But the real “inconvenient truth” here is that despite all the lip service the developed world gives to “sustainability” and “green technologies”, countries like the US, Japan, and Germany have only stabilized their per capita CO2 emission levels in the last decade. While that’s definitely progress, the US still pollutes four times more per capita than in China.

We need to stop pretending that we’re trying to save the world.

Posters at Whole Foods trick us into believing we’re doing the right thing for the planet. Unfortunately, consumption is polluting and the developed world loves to consume. The developing world is quickly catching up. With the strong economic interests for a developing country to increase consumption and production, it’s nearly impossible for pollution abatement efforts to take effect.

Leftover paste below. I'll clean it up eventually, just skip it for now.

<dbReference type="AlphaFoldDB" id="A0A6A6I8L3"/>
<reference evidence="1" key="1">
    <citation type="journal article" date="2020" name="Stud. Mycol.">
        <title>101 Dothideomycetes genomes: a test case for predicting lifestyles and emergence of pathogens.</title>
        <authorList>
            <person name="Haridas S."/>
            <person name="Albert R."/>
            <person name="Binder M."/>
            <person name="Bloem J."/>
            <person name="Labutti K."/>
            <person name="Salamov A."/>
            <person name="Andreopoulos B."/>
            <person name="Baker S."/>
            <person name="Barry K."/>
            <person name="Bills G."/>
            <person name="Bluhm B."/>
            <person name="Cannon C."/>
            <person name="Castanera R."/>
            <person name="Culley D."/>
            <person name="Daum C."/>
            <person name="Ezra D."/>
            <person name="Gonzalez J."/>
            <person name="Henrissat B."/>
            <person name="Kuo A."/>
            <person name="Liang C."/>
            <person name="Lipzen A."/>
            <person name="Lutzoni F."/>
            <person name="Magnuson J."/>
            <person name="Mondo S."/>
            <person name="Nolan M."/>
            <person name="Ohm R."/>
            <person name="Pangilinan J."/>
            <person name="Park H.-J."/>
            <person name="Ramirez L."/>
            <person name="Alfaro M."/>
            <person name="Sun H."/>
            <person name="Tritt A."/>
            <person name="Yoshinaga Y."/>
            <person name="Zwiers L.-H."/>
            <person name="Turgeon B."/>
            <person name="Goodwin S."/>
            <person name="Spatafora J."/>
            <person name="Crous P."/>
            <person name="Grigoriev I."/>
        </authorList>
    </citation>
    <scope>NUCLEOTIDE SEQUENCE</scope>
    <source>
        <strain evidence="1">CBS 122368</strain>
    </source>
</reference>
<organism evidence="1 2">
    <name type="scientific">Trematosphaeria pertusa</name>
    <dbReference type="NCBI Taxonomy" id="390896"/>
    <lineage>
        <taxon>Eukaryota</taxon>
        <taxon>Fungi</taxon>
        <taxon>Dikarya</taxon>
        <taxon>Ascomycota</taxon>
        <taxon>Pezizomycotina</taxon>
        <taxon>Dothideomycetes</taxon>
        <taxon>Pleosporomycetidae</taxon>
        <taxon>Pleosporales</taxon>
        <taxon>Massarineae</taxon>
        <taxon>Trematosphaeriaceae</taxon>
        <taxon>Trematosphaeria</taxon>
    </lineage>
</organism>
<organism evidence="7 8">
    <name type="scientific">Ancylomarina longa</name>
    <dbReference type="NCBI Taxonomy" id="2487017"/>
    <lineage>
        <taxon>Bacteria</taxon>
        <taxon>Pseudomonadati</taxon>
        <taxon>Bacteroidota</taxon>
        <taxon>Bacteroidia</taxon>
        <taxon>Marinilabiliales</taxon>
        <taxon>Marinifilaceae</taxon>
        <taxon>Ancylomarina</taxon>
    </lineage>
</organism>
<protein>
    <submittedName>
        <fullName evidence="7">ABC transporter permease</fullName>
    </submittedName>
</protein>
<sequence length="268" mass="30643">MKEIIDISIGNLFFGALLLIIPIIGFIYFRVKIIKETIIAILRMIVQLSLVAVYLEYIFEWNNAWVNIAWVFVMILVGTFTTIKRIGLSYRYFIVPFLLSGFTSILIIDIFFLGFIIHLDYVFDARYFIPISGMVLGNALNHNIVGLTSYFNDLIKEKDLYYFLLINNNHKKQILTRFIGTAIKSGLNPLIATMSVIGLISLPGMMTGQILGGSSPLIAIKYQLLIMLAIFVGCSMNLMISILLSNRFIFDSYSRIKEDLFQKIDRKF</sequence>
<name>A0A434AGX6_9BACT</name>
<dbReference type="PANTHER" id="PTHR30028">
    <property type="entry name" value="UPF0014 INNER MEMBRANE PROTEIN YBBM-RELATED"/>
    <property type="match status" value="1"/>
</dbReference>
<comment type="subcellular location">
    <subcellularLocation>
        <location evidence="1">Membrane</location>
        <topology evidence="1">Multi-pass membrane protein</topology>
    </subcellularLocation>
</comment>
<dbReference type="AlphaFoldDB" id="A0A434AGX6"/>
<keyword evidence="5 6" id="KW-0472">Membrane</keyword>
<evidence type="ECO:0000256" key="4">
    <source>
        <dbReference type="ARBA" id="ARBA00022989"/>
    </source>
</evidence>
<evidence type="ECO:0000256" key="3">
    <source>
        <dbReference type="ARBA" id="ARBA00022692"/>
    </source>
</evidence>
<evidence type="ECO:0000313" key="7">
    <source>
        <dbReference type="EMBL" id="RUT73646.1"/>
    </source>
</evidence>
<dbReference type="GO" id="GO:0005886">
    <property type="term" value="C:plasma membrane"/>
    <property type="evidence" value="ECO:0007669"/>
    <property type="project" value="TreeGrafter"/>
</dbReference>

Until we feel the pain of the damage we’re doing to the planet, we’re going to continue to live in this “climate change abatement is possible” bubble. We’ll talk about improved insulation, solar water heaters and organic salmon farms, thinking this actually makes a difference. And we’ll continue to blame countries like China and India, when we really should spend time blaming ourselves. The brutal truth is that this game of capitalism provides strong economic incentives to pollute. We need to start preparing ourselves for a world that’s multiple times more polluted than the world we have today.

Data sources:

CO2 Emissions Raw Data: World Resources Institute,

Population Statistics: Wikipedia pages for China, India, United States, Germany, Russia, Japan


7 thoughts on “The Hypocrisy of the Developed World and Sustainability

  1. Pingback: Most Commented through Friday, March 8th | Sustainable Cities: Urbanization, Infrastructure, and Finance